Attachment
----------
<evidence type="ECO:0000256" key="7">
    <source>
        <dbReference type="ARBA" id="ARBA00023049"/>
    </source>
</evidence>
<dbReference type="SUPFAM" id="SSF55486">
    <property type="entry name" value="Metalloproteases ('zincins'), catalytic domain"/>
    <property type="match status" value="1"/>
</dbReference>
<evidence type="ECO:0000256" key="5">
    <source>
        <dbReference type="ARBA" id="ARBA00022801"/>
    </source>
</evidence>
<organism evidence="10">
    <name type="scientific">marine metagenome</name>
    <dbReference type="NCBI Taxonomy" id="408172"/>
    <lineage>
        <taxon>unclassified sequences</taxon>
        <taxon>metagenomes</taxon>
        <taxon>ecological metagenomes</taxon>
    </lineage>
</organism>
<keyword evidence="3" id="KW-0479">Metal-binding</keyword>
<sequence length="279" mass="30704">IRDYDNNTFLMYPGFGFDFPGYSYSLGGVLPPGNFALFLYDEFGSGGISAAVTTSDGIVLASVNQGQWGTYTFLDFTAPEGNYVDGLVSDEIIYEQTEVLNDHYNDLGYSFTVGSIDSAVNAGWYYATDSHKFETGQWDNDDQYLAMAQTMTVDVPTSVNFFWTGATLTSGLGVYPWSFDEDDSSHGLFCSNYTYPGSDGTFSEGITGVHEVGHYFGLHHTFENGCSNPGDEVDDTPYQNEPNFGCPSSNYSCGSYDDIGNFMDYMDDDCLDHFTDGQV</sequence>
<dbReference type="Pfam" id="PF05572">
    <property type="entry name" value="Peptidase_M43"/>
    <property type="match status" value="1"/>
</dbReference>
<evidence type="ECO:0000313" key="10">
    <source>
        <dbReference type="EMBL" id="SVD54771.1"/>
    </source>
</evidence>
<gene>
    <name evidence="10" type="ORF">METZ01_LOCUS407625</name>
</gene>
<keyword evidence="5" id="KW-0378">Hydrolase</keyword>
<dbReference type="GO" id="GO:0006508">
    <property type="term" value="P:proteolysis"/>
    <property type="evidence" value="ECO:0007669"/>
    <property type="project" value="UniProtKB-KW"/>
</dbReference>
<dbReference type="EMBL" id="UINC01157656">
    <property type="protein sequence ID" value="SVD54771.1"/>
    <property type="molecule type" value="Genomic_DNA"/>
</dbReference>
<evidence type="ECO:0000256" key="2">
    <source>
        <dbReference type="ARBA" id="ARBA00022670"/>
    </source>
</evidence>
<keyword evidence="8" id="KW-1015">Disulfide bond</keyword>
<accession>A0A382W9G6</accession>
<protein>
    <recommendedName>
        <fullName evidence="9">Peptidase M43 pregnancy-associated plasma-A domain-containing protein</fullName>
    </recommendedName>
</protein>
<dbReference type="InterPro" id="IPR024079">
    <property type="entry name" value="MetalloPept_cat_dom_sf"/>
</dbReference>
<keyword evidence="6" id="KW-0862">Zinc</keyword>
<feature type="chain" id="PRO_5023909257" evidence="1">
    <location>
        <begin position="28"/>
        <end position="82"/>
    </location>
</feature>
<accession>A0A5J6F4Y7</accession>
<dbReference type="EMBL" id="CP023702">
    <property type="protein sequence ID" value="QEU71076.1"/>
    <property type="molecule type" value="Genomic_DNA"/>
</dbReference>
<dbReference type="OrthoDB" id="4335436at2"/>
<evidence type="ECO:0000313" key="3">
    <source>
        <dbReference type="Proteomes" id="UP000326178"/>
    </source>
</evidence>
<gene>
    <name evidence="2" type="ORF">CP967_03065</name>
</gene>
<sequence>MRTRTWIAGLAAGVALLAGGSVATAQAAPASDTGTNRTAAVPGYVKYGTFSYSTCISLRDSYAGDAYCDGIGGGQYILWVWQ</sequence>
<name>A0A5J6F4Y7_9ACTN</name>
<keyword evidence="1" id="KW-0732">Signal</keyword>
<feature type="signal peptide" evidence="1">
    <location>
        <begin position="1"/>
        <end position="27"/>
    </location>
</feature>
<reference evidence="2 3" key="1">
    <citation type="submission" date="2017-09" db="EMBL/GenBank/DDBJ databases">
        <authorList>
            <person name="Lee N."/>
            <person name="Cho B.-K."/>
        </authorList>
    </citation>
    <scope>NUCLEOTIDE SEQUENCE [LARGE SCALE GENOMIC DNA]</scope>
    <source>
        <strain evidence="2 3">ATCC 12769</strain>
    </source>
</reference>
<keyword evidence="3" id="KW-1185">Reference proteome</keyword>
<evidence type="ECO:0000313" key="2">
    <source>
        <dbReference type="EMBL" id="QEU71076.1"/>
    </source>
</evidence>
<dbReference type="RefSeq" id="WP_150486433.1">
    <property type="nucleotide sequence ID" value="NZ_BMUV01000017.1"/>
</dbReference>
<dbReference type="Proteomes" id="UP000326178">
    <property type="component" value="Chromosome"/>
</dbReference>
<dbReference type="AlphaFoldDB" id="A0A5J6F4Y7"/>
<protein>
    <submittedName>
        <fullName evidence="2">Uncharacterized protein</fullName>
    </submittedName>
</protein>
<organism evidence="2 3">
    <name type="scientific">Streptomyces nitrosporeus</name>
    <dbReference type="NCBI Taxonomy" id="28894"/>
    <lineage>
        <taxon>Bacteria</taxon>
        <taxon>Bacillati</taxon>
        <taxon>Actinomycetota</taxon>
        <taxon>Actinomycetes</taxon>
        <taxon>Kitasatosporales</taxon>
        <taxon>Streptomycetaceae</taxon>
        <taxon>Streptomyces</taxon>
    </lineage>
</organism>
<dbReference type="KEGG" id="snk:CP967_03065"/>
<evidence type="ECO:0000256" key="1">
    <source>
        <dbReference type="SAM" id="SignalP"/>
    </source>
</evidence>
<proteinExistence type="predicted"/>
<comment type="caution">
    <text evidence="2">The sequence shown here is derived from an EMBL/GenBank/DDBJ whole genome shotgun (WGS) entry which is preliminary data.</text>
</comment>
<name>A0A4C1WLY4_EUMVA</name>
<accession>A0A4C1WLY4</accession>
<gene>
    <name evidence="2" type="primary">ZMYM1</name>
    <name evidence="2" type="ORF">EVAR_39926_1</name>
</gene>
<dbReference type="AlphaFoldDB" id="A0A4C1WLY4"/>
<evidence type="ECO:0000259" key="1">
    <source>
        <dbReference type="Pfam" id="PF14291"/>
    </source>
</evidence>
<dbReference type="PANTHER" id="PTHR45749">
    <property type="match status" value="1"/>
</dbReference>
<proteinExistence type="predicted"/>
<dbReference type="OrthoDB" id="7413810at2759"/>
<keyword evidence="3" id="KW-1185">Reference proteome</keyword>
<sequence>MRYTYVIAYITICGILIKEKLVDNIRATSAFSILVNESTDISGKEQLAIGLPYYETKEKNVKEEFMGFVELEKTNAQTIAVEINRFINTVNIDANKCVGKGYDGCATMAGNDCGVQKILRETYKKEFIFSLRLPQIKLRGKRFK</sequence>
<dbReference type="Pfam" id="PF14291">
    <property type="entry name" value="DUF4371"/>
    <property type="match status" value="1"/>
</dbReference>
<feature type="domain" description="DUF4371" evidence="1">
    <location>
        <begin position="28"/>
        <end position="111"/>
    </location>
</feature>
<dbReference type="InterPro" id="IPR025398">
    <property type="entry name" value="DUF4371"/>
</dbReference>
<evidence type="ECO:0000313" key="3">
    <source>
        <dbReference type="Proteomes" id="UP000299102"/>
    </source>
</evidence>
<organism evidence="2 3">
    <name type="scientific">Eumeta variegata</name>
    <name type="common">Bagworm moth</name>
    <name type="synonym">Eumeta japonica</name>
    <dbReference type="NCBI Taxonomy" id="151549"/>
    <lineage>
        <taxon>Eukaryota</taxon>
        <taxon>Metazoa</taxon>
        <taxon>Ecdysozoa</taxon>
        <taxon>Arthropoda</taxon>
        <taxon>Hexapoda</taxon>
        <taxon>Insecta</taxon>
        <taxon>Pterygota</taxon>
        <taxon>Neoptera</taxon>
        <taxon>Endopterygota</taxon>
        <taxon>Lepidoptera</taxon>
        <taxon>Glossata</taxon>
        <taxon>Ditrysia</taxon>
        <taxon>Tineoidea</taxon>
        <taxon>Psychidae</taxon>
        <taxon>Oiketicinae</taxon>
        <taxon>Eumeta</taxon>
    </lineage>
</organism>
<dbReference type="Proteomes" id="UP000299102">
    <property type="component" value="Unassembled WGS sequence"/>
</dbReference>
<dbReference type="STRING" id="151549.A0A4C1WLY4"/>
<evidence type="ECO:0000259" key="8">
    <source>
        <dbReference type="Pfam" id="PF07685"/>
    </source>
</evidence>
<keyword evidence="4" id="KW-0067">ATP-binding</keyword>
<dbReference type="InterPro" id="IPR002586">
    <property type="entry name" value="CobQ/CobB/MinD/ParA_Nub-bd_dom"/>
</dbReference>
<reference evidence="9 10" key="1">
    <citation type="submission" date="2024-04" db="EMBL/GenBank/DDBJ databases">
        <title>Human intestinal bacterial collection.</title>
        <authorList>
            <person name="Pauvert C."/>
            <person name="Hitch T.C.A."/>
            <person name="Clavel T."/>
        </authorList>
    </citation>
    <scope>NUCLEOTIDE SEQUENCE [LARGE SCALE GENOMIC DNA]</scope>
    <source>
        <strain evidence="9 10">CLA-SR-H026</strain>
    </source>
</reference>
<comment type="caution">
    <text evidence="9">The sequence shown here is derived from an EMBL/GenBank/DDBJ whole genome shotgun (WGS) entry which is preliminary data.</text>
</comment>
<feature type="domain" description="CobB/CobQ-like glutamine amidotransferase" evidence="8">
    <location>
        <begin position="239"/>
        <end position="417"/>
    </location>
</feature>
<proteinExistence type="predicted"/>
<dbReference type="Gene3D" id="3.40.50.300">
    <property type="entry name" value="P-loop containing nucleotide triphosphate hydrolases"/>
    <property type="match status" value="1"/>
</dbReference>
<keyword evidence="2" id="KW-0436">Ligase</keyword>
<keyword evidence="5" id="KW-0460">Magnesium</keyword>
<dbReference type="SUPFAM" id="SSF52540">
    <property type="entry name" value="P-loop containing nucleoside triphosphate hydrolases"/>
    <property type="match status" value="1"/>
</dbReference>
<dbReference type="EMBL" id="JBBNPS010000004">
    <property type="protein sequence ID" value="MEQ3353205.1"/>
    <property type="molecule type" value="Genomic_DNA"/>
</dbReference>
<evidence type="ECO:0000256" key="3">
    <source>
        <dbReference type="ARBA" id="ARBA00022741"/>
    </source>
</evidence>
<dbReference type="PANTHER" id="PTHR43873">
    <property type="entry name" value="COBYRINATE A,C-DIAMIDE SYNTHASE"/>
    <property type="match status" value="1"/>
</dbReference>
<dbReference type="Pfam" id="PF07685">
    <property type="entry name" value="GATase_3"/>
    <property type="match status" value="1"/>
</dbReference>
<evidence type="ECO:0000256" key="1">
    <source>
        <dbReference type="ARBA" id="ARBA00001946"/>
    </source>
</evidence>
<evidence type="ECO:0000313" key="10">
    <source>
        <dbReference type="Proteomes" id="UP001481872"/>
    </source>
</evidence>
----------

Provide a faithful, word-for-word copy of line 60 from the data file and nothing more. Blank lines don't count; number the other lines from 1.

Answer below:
<dbReference type="InterPro" id="IPR024079">